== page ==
UK: Important New Guidelines For Advertising Prices To UK Consumers

The long-awaited Guidance for Traders on Pricing Practices was finally issued by the Chartered Trading Standards Institute (CTSi) in December 2016. The previous guidelines had been around since the old DTI published its first Code of Practice in 1988, with the last iteration published by the Department for Business, Innovation and Skills (BIS) in 2010. Although the BIS guidance has been withdrawn, traders have until April 2017 to comply with the new Guidance. The Guidance will apply to any advertisers targetting UK consumers, including advertisers based abroad.


The new Guidance adopts the principles-based approach that underpins the main underlying legislation, the Consumer Protection Regulations 2008 (CPRs). This is a triumph for a more flexible approach in deciding whether a pricing practice is misleading, rather than the old formulaic approach enshrined over the years since 1988, gradually leading to practices that were compliant with the letter of the guidance but increasingly at odds with the principles of the CPRs. However, this more flexible approach has come at the cost of certainty, illustrated in the two areas below.


The first key change is in the use of "reference prices" when making a savings claim. It has become common practice for traders to "establish" reference prices immediately before a sale by increasing their prices for 28 days and then starting their sale. This enabled them to follow the old guidance, which stated that traders could compare their sale prices with an earlier, higher reference price, provided that (a) the reference price was the last price applied; (b) the new lower price did not apply for so long that the comparison became misleading; and (c) the old reference price had applied within the preceding 6 months.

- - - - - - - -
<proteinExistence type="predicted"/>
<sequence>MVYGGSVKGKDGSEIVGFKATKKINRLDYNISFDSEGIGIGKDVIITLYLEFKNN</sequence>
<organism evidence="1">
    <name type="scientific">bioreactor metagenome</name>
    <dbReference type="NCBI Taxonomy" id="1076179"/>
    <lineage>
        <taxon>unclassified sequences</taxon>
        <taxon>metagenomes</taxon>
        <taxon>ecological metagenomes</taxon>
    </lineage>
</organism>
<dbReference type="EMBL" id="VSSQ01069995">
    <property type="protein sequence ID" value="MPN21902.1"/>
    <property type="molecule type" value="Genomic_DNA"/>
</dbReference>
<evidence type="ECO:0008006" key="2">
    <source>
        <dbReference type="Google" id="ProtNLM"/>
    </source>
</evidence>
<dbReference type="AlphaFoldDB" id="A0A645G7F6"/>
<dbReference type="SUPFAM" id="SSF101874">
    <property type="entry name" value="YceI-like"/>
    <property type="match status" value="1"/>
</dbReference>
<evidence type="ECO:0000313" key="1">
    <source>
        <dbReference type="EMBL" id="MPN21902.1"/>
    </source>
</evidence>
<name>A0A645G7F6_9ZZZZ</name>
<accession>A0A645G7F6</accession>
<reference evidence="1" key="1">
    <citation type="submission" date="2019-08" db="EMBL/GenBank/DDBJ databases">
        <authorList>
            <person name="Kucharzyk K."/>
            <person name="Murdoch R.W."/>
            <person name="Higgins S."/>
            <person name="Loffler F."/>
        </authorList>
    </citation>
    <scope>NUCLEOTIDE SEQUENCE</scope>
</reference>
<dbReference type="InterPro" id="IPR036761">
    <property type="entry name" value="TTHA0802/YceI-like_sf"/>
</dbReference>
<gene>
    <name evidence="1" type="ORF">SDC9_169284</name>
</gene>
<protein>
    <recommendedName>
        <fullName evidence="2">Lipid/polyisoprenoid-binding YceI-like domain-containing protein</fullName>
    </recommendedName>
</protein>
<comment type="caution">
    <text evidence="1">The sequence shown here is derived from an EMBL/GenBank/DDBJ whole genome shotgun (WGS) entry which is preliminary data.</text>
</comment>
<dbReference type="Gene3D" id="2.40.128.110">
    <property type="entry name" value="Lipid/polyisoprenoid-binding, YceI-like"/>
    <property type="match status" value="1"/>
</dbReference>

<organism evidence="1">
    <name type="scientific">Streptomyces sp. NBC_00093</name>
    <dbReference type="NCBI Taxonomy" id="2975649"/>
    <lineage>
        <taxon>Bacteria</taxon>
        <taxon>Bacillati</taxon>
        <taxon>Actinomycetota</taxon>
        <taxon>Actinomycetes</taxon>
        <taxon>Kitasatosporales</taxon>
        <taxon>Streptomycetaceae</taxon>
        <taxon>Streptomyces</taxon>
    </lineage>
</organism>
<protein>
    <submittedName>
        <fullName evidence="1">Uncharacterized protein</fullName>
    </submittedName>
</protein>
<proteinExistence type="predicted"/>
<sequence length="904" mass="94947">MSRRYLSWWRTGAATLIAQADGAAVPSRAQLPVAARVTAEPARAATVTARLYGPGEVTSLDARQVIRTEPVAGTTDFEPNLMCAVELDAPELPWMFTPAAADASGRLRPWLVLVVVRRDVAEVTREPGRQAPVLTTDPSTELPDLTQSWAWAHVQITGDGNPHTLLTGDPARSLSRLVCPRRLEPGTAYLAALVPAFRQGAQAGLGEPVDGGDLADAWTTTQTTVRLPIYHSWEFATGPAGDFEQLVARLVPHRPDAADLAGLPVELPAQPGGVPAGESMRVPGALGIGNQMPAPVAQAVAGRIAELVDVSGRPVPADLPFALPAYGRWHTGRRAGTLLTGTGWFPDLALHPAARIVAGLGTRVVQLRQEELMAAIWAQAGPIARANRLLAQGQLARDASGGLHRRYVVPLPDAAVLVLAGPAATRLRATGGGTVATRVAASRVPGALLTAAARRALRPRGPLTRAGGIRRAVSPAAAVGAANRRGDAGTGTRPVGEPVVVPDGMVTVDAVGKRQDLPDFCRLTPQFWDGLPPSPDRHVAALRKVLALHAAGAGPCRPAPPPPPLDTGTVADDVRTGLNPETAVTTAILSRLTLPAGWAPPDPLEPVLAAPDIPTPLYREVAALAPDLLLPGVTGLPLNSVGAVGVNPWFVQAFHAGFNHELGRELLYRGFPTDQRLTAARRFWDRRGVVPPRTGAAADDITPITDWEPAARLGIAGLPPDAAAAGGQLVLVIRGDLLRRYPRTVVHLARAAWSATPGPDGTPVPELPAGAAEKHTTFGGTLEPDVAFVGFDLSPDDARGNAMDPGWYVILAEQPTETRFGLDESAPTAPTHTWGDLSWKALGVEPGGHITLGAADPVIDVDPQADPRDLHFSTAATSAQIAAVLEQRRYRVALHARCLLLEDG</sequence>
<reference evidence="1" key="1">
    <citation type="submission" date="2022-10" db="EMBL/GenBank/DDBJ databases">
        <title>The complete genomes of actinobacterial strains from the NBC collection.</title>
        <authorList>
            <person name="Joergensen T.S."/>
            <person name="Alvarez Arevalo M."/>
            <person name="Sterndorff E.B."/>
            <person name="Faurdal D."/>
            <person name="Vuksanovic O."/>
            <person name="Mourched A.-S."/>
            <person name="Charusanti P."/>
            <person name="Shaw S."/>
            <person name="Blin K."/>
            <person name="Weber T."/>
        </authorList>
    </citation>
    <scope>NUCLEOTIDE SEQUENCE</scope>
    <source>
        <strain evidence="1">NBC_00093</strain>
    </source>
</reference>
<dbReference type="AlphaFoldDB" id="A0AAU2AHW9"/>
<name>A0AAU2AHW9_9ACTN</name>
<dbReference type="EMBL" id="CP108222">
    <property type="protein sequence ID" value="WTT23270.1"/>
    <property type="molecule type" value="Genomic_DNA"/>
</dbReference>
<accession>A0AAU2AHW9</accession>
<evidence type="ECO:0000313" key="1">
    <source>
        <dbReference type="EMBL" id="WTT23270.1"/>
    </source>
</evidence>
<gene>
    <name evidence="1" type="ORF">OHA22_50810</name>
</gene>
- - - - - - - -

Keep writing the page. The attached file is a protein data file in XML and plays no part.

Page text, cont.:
In 2010 the BIS guidance required that the reference price had to be "genuine". In other words, the trader had to have a reasonable expectation of selling the goods at the higher price and had to place them on the market in sufficient numbers and for a sufficient period for the sale offer to be genuine.

Nevertheless, following consultation, the Competition and Markets Authority (CMA) concluded that, while traders may well have been complying with the letter of the guidance on the 28-day rule, they were not complying with the principle of the CPRs. The old rule has therefore been expunged and now traders must ensure that the "average consumer" would not consider the savings claim to be misleading or unfair. Despite this ambiguity, the Guidance provides a useful steer in the form of the following 5 questions:

  1. How long was the product on sale at the higher price compared to the period for which the price comparison is made? Traders should apply a 1:1 ratio at most, so if the higher price applied for one month, the comparison should apply for no more than one month. Tesco was fined for making a savings claim on strawberries many months after the short-lived higher price had ceased to apply.
  2. How many, where and what type of outlets will the price comparison be used in compared to those at which the product was on sale at the higher price? The Officers' Club was prosecuted for making savings claims for a range of shirts sold in many of their stores when the higher, reference price had only been applied in a couple of stores and to a limited range of shirts.